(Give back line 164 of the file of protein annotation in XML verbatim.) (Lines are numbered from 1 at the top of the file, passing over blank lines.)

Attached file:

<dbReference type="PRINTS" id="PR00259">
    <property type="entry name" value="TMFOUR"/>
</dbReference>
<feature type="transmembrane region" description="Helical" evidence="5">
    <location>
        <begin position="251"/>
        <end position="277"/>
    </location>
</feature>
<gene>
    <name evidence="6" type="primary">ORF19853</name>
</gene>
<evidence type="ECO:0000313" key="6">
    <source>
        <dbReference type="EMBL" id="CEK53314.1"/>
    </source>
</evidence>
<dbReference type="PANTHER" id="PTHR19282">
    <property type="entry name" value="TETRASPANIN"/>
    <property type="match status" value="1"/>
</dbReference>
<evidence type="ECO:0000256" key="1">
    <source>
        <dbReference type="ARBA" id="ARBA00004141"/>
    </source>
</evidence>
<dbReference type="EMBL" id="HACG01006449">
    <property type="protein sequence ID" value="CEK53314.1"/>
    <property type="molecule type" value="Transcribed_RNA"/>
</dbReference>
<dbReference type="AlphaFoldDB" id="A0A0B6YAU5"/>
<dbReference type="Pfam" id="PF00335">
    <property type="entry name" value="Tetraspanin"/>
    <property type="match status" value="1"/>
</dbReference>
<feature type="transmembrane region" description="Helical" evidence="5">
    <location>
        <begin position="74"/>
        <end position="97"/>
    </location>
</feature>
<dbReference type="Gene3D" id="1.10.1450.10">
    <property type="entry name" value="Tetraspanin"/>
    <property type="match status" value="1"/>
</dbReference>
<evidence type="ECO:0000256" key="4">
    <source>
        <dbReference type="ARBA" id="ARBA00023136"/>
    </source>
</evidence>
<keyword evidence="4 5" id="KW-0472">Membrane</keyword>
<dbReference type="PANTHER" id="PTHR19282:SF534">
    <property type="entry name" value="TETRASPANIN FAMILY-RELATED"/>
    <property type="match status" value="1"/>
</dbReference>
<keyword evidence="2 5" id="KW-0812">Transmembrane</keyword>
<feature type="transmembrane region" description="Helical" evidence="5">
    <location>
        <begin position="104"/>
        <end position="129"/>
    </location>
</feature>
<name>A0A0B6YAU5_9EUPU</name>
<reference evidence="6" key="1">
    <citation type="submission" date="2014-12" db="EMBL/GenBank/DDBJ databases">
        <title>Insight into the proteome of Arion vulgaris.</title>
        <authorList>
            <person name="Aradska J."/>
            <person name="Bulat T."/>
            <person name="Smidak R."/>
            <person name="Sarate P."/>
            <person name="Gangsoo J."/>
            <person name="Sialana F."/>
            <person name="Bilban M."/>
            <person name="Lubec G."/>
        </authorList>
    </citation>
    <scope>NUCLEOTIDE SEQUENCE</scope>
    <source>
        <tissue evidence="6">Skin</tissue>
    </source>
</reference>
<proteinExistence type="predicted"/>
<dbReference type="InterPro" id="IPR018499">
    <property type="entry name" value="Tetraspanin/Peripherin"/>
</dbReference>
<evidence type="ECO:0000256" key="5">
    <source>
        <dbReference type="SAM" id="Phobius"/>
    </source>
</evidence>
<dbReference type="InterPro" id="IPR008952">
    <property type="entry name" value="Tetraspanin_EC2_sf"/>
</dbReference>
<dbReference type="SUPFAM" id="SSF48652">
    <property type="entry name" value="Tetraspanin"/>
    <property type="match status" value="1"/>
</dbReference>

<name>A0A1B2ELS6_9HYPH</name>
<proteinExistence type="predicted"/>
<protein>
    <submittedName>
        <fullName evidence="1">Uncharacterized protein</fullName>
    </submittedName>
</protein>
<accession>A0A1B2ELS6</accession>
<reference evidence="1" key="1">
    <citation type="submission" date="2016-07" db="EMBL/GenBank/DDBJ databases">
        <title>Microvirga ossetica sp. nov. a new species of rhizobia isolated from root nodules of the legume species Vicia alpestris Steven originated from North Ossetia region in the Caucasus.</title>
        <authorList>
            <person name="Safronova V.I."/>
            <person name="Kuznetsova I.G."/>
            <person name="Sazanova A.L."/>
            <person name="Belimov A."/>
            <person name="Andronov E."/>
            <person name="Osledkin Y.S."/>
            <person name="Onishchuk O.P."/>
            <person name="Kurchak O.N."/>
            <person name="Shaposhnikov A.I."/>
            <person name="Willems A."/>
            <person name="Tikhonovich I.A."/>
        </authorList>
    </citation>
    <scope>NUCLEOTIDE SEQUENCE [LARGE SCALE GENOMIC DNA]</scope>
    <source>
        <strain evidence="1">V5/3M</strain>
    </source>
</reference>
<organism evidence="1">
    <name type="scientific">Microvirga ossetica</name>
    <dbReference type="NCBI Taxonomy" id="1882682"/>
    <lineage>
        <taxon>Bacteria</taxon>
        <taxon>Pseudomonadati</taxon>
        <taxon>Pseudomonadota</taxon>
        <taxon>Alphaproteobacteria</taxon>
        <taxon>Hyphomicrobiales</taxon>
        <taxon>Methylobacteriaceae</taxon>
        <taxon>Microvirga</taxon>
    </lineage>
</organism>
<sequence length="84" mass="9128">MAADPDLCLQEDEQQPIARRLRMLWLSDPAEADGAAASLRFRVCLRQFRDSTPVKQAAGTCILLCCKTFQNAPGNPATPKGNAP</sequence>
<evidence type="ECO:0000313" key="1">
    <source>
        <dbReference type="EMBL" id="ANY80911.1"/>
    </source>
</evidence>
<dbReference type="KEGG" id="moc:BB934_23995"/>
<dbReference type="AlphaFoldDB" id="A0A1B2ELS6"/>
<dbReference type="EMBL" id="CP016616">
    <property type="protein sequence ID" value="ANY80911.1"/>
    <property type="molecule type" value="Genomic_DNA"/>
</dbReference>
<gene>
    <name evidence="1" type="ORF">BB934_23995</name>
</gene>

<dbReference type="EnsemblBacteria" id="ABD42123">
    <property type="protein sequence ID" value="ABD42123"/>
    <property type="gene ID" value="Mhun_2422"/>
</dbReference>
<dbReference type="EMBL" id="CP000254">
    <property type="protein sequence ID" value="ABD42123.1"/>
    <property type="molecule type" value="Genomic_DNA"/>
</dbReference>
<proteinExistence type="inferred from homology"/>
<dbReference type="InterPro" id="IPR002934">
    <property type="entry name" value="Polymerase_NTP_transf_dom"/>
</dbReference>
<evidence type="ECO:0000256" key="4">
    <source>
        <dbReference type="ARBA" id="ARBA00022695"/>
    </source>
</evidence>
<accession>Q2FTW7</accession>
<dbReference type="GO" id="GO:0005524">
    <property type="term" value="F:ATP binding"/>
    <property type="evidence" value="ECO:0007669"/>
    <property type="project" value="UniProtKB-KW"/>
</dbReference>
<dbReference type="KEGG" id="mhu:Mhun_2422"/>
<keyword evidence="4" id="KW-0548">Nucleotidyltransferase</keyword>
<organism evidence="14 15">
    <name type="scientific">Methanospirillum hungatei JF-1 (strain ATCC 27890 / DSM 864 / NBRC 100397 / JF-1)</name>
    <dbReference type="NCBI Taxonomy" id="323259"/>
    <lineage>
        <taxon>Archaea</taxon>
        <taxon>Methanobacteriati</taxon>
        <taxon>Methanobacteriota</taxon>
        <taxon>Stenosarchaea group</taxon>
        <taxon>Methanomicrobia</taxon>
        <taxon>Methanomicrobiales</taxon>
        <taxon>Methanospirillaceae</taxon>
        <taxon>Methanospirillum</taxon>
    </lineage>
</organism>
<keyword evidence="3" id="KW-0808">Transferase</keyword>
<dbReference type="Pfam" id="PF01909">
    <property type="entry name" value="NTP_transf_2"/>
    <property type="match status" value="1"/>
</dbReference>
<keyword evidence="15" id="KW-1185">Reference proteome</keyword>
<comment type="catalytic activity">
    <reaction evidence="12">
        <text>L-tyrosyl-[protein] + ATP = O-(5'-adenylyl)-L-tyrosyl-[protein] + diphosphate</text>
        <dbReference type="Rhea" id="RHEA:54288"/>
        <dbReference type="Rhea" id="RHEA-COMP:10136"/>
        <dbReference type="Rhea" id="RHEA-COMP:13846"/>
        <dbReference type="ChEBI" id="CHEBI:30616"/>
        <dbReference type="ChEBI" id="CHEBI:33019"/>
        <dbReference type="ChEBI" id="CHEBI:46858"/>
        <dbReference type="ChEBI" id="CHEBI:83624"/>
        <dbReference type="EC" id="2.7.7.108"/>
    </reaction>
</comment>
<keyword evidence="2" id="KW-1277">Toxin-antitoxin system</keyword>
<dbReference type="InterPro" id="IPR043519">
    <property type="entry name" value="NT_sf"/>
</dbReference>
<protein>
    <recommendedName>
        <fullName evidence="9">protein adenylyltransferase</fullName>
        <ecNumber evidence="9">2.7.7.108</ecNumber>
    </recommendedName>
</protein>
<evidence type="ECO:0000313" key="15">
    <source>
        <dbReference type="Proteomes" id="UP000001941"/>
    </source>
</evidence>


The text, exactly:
</dbReference>